Just like that, it was over. They had me stand up slowly as my happy pills had kicked in while I was laying down. To my surprise, my wife was there. She had been able to watch the procedure on a screen just outside the room, which she said was really gross. They took us in another room to give us directions on eye drops, pain killers, etc. I was told to take some pain killers and go to sleep until the next day. Antibiotic eye drops and steroid eye drops four times a day. I was also given some heavier pain medicine for day 3 (Saturday), which I was told would be the worst (more on that later.

We took a cab home, ordered some Shake Shack delivery, and then I went to sleep. At this point I could see way better than I could before, without glasses or contacts of course. However, things were still a little fuzzy and my eyes were tired and just wanted to be closed. I slept for four or five hours and then woke up in the evening for a while. I really just wanted to sit on the couch with my eyes closed as any light was bothersome. After a little while I took more pain pills, eye drops, and fell back into bed.

The day after surgery (i.e. Day 1) was a roller coaster, but stay tuned for those details.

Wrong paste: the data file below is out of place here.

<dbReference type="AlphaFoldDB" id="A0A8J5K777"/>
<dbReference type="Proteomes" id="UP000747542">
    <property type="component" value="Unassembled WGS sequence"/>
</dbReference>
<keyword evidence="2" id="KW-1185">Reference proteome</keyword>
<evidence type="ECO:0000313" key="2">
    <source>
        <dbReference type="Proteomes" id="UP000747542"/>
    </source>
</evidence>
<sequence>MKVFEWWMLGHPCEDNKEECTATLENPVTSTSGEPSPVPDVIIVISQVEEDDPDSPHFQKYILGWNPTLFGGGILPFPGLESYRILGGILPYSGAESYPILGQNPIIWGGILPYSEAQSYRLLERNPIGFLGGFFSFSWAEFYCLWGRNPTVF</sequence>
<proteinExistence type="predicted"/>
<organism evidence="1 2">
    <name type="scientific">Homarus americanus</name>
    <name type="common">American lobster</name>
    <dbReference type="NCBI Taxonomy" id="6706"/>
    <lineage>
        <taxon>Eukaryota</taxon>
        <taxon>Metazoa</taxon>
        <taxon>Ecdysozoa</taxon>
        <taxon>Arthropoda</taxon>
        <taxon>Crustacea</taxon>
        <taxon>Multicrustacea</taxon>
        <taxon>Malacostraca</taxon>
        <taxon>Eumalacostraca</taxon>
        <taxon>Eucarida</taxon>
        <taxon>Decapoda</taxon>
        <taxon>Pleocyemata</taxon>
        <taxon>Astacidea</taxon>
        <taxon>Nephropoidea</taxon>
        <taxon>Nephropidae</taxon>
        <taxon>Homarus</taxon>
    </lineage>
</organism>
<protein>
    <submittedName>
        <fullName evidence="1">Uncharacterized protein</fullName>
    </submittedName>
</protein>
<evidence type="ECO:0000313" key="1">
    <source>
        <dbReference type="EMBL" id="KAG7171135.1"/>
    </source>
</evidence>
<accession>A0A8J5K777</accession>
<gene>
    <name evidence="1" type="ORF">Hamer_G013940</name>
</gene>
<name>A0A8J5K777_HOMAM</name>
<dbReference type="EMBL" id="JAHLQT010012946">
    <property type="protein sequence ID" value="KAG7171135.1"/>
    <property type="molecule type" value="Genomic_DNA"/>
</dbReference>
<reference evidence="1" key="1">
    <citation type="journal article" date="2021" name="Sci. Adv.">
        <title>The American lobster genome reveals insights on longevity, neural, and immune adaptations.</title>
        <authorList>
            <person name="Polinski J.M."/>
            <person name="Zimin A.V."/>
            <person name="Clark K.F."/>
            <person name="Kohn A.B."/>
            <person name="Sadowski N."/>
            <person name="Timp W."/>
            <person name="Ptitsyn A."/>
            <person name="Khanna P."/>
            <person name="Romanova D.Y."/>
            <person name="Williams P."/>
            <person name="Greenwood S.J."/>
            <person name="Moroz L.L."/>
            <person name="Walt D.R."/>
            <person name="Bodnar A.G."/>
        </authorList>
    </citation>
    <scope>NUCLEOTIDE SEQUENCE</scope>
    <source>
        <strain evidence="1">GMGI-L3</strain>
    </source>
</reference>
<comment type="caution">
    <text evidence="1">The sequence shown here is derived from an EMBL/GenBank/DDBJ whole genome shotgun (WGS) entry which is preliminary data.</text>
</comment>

• Writer's pictureJon

Updated: Feb 20, 2019

Laser eye surgery has been a goal of mine since Lasik surgery hit the mainstream when I was a teenager. My vision has been pretty stable since my early-20s (I'm 34 now), but I've never really had the money, or the desire to spend the money, until the past few years. My dad had Lasik more than 10 years ago and he is always saying it's the best thing he did and I should look into it. Also, I have a number of other friends and colleagues that had the surgery done and rave about it. The idea shooting lasers into your eyeballs, just to avoid wearing glasses and/or contacts, seems a little crazy. You can find horror stories on the internet, but I never met anyone in person who had any serious complications and most rave about it, so I decided the risks were low and I should just go ahead and do it. I'm not getting any younger, so another motivator was that I'll likely be in reading glasses at some point so it's better to do it soon and enjoy 10+ years of no glasses at all.